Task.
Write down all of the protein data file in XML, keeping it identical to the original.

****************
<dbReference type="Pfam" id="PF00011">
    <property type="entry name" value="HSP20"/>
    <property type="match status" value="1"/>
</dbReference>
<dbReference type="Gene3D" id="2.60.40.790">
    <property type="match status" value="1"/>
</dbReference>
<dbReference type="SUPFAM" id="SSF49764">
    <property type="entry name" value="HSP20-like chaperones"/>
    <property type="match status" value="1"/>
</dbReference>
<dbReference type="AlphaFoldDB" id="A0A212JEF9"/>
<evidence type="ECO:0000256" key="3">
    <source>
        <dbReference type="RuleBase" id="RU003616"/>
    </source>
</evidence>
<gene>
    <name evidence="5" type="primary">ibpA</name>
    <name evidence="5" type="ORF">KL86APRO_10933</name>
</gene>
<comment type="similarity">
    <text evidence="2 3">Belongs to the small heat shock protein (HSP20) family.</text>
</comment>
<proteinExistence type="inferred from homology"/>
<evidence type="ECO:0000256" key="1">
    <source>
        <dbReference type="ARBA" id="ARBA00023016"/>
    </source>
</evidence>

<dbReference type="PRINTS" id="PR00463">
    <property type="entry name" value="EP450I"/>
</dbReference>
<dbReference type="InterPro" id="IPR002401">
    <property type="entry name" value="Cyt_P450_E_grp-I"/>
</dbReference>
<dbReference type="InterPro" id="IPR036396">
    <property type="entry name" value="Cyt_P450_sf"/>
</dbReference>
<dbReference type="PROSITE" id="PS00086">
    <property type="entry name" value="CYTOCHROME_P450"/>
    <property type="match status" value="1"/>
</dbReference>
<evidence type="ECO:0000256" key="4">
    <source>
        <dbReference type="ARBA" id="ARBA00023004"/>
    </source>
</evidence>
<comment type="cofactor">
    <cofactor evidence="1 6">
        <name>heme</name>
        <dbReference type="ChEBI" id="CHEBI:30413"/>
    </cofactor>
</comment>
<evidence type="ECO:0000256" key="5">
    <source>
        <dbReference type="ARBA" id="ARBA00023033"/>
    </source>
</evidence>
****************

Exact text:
<dbReference type="Pfam" id="PF00011">
    <property type="entry name" value="HSP20"/>
    <property type="match status" value="1"/>
</dbReference>
<dbReference type="Gene3D" id="2.60.40.790">
    <property type="match status" value="1"/>
</dbReference>
<dbReference type="SUPFAM" id="SSF49764">
    <property type="entry name" value="HSP20-like chaperones"/>
    <property type="match status" value="1"/>
</dbReference>
<dbReference type="AlphaFoldDB" id="A0A212JEF9"/>
<evidence type="ECO:0000256" key="3">
    <source>
        <dbReference type="RuleBase" id="RU003616"/>
    </source>
</evidence>
<gene>
    <name evidence="5" type="primary">ibpA</name>
    <name evidence="5" type="ORF">KL86APRO_10933</name>
</gene>
<comment type="similarity">
    <text evidence="2 3">Belongs to the small heat shock protein (HSP20) family.</text>
</comment>
<proteinExistence type="inferred from homology"/>
<evidence type="ECO:0000256" key="1">
    <source>
        <dbReference type="ARBA" id="ARBA00023016"/>
    </source>
</evidence>

<dbReference type="PRINTS" id="PR00463">
    <property type="entry name" value="EP450I"/>
</dbReference>
<dbReference type="InterPro" id="IPR002401">
    <property type="entry name" value="Cyt_P450_E_grp-I"/>
</dbReference>
<dbReference type="InterPro" id="IPR036396">
    <property type="entry name" value="Cyt_P450_sf"/>
</dbReference>
<dbReference type="PROSITE" id="PS00086">
    <property type="entry name" value="CYTOCHROME_P450"/>
    <property type="match status" value="1"/>
</dbReference>
<evidence type="ECO:0000256" key="4">
    <source>
        <dbReference type="ARBA" id="ARBA00023004"/>
    </source>
</evidence>
<comment type="cofactor">
    <cofactor evidence="1 6">
        <name>heme</name>
        <dbReference type="ChEBI" id="CHEBI:30413"/>
    </cofactor>
</comment>
<evidence type="ECO:0000256" key="5">
    <source>
        <dbReference type="ARBA" id="ARBA00023033"/>
    </source>
</evidence>